[OPE-L:7080] Re: surplus value discussion

From: gerald_a_levy (gerald_a_levy@msn.com)
Date: Sun Apr 28 2002 - 09:56:10 EDT

Re Ian's [7078]:

> I certainly was questioning whether a necessary condition of the existence
> of surplus value (in an abstract form) is that commodity exchange is part
> of the circuit of capital. I proposed a more abstract notion of surplus
> value, which of course, is defined not by some stuff but by social
> relations involved in exchanging commodities.

OK,  let's consider this question more.

A.  for the purpose of discussion, call a commodity (with a small "c") any
good which is produced with the intent of being sold and thereby
contains a (presumed)  utility and a (presumed) exchange-value.  Let us
further specify, for the sake of discussion, that there is a surplus product
being produced.

B. commodity (note small "c") can be produced under a wide variety
of historical circumstances.   A list of some (but not all) of these
circumstances include:

l.  commodity production by serfs (with or without the corvee system)
for landlords;

2. commodity production (where there is commodity production) by
slaves for the slave-owning class;

3. commodity production by members of feudal guilds;

4. commodity production by worker or peasant cooperatives.

C.  In all of the above circumstances (l-4), the only common 'social
relation involved in exchanging commodities' is that there is a social
relation _in the market_ between *buyer and seller*.  Thus, from the
standpoint of the buyer it makes no difference in terms of which
circumstance the commodity was produced. This is of no concern to
the buyer who is only concerned with the use-value (and, possibly,
exchange-value of the commodity.  From the standpoint of the seller,
all that matters is that the potential buyer has enough money or other
commodities to trade (since your most abstract definition doesn't
*require* money for there to be commodity production) to buy
the commodity output.

D. I see *no* reason to say that under any of the above, anything
more than the general transhistorical category of a surplus product
has been produced.  There is surplus production and there are
markets and there is exchange-value but all of the above (l-4)
represent *different* systems of  social relations concerning
the agents in the production process.  Nor -- less significantly --
is there any one method for the determination of exchange-value
for all of these circumstances -- thus, as we discussed previously,
the feudal guilds could to a great extent simply 'set' the exchange
ratio or money price of the commodity output produced by guild
members in an arbitrary way.

E. Let's fast forward to a period of time when the capitalist mode
of production has become dominant.  Assume that there are
commodities produced under the circumstances described above
(l-4) and there are Commodities (large "C") produced under
conditions where there are capital/wage-labor social relations.
We can all agree that the commodities which are produced under
l-4 where they are of the same type (and thereby have the same
presumed utility)  and where they are sold on the same markets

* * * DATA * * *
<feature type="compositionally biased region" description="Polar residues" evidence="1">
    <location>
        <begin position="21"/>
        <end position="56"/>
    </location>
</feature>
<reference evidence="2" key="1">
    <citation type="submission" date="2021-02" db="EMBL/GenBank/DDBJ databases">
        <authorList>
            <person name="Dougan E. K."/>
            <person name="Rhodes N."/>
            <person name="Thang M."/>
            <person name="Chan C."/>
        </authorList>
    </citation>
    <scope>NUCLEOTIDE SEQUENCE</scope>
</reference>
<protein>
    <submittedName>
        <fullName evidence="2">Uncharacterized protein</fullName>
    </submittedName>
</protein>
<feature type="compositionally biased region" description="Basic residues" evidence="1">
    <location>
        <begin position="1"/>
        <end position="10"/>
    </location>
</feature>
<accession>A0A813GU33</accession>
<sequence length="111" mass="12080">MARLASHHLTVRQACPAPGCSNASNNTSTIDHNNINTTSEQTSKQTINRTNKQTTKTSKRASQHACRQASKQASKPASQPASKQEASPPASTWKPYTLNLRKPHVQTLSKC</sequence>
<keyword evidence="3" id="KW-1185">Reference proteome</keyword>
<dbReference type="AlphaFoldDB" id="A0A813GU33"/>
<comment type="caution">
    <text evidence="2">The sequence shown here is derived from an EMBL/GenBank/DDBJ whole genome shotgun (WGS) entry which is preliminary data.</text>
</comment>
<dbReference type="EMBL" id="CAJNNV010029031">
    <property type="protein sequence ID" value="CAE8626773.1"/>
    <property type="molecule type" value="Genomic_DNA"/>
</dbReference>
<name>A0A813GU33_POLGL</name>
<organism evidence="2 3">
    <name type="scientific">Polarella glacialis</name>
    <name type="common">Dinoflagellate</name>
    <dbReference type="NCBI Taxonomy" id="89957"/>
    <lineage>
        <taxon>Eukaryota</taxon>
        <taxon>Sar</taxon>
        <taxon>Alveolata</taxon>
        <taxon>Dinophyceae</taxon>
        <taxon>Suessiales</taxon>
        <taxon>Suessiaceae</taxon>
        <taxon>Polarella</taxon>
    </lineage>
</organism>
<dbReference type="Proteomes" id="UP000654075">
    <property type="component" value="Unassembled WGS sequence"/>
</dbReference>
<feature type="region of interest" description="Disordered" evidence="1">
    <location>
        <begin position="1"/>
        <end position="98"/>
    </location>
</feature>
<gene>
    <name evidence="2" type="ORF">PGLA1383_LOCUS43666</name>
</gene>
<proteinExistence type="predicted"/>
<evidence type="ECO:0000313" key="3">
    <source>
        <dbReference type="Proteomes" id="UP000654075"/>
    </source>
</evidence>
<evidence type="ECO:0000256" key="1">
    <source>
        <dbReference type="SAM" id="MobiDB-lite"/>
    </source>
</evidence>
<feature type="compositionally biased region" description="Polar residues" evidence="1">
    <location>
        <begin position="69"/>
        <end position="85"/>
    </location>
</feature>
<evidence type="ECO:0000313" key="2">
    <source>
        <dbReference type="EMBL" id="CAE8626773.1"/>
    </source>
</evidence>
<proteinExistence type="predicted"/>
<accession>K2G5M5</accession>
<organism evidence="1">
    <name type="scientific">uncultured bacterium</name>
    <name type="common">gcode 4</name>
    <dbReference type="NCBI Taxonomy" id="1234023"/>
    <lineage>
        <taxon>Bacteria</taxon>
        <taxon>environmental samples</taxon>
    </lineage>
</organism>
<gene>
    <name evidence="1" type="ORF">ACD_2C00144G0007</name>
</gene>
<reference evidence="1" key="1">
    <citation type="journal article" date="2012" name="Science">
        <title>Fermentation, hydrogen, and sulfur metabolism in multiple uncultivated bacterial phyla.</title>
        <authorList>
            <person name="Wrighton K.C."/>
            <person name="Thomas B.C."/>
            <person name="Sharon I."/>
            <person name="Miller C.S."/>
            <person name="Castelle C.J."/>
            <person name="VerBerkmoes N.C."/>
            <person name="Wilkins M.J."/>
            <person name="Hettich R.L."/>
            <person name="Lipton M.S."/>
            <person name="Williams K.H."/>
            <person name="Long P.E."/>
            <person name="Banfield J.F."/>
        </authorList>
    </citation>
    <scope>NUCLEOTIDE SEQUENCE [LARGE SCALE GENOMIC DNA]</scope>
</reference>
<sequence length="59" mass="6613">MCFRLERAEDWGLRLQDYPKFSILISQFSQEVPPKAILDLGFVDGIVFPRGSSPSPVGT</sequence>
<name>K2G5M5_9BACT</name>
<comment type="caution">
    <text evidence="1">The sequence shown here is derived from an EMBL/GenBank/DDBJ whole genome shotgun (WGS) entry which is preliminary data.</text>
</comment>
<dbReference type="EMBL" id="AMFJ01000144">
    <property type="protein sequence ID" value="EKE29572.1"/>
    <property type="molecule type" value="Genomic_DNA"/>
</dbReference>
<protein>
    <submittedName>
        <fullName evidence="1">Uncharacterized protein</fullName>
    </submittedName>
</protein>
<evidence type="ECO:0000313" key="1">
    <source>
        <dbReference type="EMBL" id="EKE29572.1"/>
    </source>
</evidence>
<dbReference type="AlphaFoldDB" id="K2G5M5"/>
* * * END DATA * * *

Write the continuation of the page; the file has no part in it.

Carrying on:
with Commodities of the same type, have a (presumed) exchange-
value which  tends to be equal to the exchange-value of the other
Commodities.  That is, the exchange-value for goods of the same
type tend to be equal regardless of whether they are commodities or
Commodities.  Moreover, we would have reason to believe under
most circumstances that the exchange-value of both commodities and
Commodities will tend under conditions of generalized production
and sale of Commodities to be determined by the conditions of
Commodity production.  Thus, for instance,  the exchange-value of
commodity  'x' produced by  a workers' cooperative tends to be
determined by the conditions of production in capitalist firms who
produce 'X' (this would be the case, for instance, regardless of whether
'x' was sold as means of subsistence for workers or to capitalist firms
as means of production.)  And, of course, it may be that capitalist firms
come to rely on commodities, for various historical reasons, for
Commodity production.

F. Now we return to the question at hand:  although both commodities
and Commodities have a  use-value and an exchange-value and although
the exchange-value tends to be identical for commodities and
Commodities and although there is a surplus product assumed to be
produced under all circumstances *if we are going to hold to the claim
that value and surplus value represent specific social relations between
capitalists and producers*, then  *none* of the commodities produced
would have *value* or *surplus value*  -- even though (as we have
already seen buyers tend to treat commodities and Commodities the
same.)  This is because the only social relation that l-4 have in common
is a relation of exchange between buyer and seller.  Yet, if we compare
commodities to Commodities we see that there are *different* sets of
*social relations of production*  in l, 2, 3, 4, and where there is
Commodity production.  Thus, while it appears from the standpoint of the
market  that commodities = Commodities, it is precisely the *differences*
in production  relations which  *distinguish*  them (and yet, *to the eye*
in the market make them  *indistinguishable*) ... and it is  the *specific
production relations* that determine whether the surplus product takes the
*particular  form* of surplus value.

In solidarity, Jerry

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